1. The GDPR requires us to keep full and accurate records of all our Data Processing activities.
    2. We must keep and maintain accurate records reflecting our Processing including records of Data Subjects’ Consents and procedures for obtaining Consents.
    3. These records should include, at a minimum, the name and contact details of the Data Controller and the DPO, clear descriptions of the Personal Data types, Data Subject types, Processing activities, Processing purposes, third-party recipients of the Personal Data, Personal Data storage locations, Personal Data transfers, the Personal Data’s retention period and a description of the security measures in place.
  19. Training and audit
    1. We will ensure all MetGL Data Users have undergone adequate training to enable us to comply with data privacy laws. We will also regularly test our systems and processes to assess compliance.
    2. Members of staff will attend all mandatory data privacy related training.
  20. CCTV
    1. MetGL does not operate CCTV.
  21. Enquiries
    Further information about MetGL’s Data Protection Policy is available from the DPO.
    General information about the Act can be obtained from the Information Commissioner’s Office:


Appendix 1 – GDPR Clauses

The GDPR requires the following matters to be addressed in contracts with Data Processors.  The wording below is a summary of the requirements in the GDPR and is not intended to be used as the drafting to include in contracts with Data Processors.

  1. The Processor may only process Personal Data on the documented instructions of the controller, including as regards international transfers. (Art. 28(3)(a))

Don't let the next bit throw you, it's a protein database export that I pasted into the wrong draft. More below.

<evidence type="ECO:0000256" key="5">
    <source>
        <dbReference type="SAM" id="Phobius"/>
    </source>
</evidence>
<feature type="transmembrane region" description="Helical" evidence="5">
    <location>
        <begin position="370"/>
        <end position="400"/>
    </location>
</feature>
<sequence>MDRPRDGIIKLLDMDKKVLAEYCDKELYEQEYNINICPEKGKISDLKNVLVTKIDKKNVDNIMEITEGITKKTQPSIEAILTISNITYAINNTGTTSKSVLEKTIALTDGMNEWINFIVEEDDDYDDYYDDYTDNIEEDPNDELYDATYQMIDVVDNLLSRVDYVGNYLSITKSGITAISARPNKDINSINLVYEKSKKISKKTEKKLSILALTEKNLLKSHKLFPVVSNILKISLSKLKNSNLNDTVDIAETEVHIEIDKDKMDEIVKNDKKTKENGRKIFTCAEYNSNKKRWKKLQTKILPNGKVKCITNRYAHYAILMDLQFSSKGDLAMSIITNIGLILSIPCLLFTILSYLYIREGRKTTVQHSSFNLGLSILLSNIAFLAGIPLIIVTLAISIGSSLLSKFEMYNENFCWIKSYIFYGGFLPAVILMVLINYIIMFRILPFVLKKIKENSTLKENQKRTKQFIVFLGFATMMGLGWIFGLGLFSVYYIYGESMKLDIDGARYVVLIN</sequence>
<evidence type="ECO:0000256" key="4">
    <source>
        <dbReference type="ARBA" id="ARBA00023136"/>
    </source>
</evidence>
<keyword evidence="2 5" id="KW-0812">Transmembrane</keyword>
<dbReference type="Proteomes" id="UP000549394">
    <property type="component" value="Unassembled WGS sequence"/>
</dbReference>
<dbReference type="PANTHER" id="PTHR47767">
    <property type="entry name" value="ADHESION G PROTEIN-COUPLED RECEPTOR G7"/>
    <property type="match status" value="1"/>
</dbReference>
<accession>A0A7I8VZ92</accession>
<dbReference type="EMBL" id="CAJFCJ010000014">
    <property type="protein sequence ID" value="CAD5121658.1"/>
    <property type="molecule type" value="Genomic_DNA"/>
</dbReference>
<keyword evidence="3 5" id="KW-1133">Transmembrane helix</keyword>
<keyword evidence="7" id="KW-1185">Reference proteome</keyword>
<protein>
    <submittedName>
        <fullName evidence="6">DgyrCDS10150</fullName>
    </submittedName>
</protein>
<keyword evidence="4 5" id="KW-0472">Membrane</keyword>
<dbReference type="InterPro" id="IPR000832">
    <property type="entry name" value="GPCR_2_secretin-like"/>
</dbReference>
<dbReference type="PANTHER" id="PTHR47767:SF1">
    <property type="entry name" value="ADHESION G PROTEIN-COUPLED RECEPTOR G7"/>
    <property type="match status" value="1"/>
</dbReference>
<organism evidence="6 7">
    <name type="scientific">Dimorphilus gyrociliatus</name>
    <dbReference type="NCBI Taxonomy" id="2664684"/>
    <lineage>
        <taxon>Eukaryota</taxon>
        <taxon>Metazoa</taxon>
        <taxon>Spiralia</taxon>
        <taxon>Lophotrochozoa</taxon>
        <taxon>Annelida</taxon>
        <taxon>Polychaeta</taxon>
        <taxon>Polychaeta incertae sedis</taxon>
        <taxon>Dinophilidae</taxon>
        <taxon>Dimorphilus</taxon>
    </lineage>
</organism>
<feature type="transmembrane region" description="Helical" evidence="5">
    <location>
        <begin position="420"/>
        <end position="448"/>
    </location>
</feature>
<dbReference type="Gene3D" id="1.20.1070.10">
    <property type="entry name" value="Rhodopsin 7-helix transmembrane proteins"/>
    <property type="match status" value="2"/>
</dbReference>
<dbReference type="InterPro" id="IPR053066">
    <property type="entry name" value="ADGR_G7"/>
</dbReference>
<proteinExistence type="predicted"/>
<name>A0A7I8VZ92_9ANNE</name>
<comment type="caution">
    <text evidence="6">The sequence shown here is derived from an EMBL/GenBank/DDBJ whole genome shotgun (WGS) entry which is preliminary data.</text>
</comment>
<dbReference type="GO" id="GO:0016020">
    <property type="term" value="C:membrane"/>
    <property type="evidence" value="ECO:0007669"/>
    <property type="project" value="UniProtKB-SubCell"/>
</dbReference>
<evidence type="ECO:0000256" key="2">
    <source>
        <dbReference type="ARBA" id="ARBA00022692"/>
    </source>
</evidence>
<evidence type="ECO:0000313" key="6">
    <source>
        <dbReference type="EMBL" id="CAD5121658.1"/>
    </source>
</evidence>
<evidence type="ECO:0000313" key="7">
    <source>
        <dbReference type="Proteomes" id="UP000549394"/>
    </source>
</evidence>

2. Personnel used by the Processor must be subject to a duty of confidence. (Art. 28(3)(b))
  3. The Processor must keep Personal Data secure. (Art. 28(3)(c) Art. 32)
  4. The Processor may only use a sub-processor with the consent of the Data Controller. That consent may be specific to a particular sub-processor or general. Where the consent is general, the processor must inform the controller of changes and give them a chance to object. (Art. 28(2) Art. 28(3)(d))
  5. The Processor must ensure it flows down the GDPR obligations to any sub-processor. The Processor remains responsible for any processing by the sub-processor. (Art. 28(4))
  6. The Processor must assist the controller to comply with requests from individuals exercising their rights to access, rectify, erase or object to the processing of their Personal Data. (Art. 28(3)(e))
  7. The Processor must assist the Data Controller with their security and data breach obligations, including notifying the Data Controller of any Personal Data breach. (Art. 28(3)(f)) (Art. 33(2))
  8. The Processor must assist the Data Controller should the Data Controller need to carry out a privacy impact assessment. (Art. 28(3)(f))
  9. The Processor must return or delete Personal Data at the end of the agreement, save to the extent the Processor must keep a copy of the Personal Data under Union or Member State law. (Art. 28(3)(g))
  10. The Processor must demonstrate its compliance with these obligations and submit to audits by the Data Controller (or by a third party mandated by the controller). (Art. 28(3)(h))
  11. The Processor must inform the Data Controller if, in its opinion, the Data Controller’s instructions would breach Union or Member State law. (Art. 28(3))